• Robinson leads the FBS with 102 rushes of 10-plus yards since 2010. Robinson has had at least one such run every game during the last two seasons, including seven games with at least five such runs. A.J. McCarron has one rush of 10-plus yards in his career.
Most 10+ Yard Rushes Since 2010:
Denard Robinson, Michigan – 102
Bobby Rainey, Western Kentucky – 91
LaMichael James, Oregon – 91
Robinson Designed Running Plays:
In the red zone (2011):
Fourth-quarter passing (2011):
Third-down passing (2011):
Against the blitz (2011):
• McCarron completed 60.9 percent of his passes with three touchdowns and no interception against the blitz when facing SEC opponent last season, including 8 of 13 passes against LSU in the BCS National Championship game.
As the Maize and Blue and the Crimson Tide gear up for their first-ever regular-season showdown Saturday, the differences between the two programs might not as numerous as you might think, though. Common threads still exist.
Take for instance Michigan offensive coordinator Al Borges. The 56-year-old assistant coach caught on with Brady Hoke at San Diego State in 2009 and made the trip with him to Ann Arbor, Michigan, in 2011 when Hoke was hired to replace Rich Rodriguez.
Before Borges ever coached in the Mountain West Conference, he made a name for himself in the SEC at Auburn, beating up on Alabama in his four seasons on the Plains. He went undefeated in the Iron Bowl from 2004-2007, winning the four games by a combined score of 98-56.
While Alabama coach Nick Saban was a part of just one of those losses to the Tigers, he said on Wednesday that there's a familiarity and respect for what a Borges-run offense looks like.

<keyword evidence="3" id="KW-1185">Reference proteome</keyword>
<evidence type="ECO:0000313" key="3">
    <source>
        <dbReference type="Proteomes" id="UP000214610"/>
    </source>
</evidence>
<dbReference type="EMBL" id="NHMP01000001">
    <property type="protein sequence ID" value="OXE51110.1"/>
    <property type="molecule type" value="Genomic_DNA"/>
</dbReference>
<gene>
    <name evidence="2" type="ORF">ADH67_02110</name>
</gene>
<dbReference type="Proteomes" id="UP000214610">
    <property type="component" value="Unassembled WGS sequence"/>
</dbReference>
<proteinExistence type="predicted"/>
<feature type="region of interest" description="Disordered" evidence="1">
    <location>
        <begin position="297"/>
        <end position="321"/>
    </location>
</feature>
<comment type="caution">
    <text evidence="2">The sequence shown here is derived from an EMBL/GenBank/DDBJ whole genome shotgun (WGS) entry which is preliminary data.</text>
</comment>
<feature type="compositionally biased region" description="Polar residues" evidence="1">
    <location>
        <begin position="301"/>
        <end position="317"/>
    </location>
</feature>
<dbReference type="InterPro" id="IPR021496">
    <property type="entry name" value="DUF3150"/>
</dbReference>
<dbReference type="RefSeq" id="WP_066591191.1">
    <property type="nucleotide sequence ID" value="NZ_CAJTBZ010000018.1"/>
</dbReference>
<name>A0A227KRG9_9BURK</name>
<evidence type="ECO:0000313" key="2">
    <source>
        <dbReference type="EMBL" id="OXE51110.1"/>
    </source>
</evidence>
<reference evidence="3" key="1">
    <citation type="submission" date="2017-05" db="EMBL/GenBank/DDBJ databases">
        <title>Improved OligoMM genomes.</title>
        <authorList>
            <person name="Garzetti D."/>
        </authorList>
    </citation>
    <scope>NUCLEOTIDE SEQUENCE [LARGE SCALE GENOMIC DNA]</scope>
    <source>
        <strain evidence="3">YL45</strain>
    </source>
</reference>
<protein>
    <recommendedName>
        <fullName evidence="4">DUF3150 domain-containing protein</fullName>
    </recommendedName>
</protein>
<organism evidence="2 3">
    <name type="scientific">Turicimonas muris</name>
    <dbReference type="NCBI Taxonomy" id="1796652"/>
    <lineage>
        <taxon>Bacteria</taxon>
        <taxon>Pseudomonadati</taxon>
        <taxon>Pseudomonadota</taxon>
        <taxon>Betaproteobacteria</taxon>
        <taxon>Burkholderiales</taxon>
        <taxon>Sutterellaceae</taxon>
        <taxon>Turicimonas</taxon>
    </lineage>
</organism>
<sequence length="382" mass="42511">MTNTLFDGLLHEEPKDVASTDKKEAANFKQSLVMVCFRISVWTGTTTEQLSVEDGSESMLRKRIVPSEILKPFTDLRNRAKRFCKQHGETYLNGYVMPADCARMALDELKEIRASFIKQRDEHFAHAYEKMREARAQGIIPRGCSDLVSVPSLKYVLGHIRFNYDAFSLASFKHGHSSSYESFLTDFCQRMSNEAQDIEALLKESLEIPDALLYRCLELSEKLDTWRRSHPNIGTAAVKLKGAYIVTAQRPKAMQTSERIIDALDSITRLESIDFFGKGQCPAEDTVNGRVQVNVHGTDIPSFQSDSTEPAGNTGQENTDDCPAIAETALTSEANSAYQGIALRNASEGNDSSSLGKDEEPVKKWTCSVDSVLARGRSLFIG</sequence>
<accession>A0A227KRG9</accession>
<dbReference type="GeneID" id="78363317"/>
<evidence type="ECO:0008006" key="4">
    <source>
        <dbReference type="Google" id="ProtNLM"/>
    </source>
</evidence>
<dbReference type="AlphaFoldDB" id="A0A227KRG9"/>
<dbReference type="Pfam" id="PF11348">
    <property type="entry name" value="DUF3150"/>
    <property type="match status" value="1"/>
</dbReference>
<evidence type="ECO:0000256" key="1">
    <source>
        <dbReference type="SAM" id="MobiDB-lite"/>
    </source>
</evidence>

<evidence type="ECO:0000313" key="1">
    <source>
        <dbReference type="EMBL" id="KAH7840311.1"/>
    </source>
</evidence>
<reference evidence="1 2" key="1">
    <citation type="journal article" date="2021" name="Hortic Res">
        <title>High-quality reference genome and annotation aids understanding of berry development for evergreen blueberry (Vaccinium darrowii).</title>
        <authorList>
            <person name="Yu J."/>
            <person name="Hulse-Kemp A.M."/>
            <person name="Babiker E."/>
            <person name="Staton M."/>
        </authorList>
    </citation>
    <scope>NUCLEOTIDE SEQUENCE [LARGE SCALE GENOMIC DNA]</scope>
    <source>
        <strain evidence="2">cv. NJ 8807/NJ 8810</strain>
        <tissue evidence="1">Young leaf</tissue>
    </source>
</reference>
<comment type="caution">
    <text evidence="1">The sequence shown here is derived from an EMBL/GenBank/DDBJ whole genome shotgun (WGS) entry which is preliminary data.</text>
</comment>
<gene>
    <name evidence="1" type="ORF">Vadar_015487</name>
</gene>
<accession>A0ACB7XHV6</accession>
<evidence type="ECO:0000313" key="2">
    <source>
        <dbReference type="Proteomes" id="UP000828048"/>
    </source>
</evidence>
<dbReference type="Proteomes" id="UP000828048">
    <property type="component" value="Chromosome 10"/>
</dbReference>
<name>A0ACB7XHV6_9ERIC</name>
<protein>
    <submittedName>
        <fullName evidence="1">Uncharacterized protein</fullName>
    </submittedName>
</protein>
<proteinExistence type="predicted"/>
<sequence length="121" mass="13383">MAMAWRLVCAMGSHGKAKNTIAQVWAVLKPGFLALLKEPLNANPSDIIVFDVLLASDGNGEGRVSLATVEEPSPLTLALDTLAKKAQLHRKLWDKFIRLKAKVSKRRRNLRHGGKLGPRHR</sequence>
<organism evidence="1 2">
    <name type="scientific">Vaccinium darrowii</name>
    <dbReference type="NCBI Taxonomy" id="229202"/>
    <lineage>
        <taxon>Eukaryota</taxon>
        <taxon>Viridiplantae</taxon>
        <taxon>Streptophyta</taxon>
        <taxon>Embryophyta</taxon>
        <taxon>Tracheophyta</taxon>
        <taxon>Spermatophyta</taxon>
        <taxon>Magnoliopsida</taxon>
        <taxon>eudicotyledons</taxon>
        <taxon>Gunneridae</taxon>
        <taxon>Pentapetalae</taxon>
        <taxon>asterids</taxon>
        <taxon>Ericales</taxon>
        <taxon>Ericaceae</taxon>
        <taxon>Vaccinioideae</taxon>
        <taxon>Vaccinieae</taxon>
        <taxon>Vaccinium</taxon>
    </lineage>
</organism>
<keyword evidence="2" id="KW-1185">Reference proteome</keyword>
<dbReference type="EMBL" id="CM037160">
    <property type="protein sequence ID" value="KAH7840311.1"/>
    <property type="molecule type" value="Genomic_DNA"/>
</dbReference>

University of Alabama coach Nick Saban took to the SEC teleconference on Wednesday morning and spoke about his team heading into Saturday's showdown against No. 8 Michigan. Here's some of what the sixth-year coach had to say:
- Opening statement: "First games are always really exciting for everyone. Everybody is certainly tired of practicing against each other. We're really looking forward to the opportunity we have to play a really good, well-coached Michigan team. They have a fantastic player playing quarterback and it will be very challenging for us to contain him. ... In first games you like to see where you are. … It's always exciting for us to have a challenging game in the home opener. That really excited the players throughout the year and not just this week."
- On Michigan coach Brady Hoke: "Their staff does a great job, he's obviously done a great job. He was a great coach when he was an assistant at Michigan, which is when I knew him. He did a really good job at San Diego State. Their team is fundamentally sound in everything they do. They have a really good scheme defensively in terms of the things they do. Offensively, they have a really good scheme that features the players they have. They do a great job on special teams. They do an outstanding job and that's got to be, to some degree, a reflection of his leadership."
- On focusing on the process, not the result: "We're process-oriented in what we do. We're trying to make this team as good as we can make this team. When you lose 25 percent of your team every year in college football so you have a whole different team, a whole different mindset, a whole different chemistry, character, strengths, weaknesses, things that you have to do to work hard to try to get young players to have the maturity they need to have to play winning football."
- Finding leaders on defense: "The important thing for leadership is how they do it in a game. Coaches can always affect practice, in my opinion, the tempo of practice, the energy, the enthusiasm. Leadership can help that. We have had a few guys on defense step up and show some leadership. Them continuing to do that in game-like situations is going to be critical."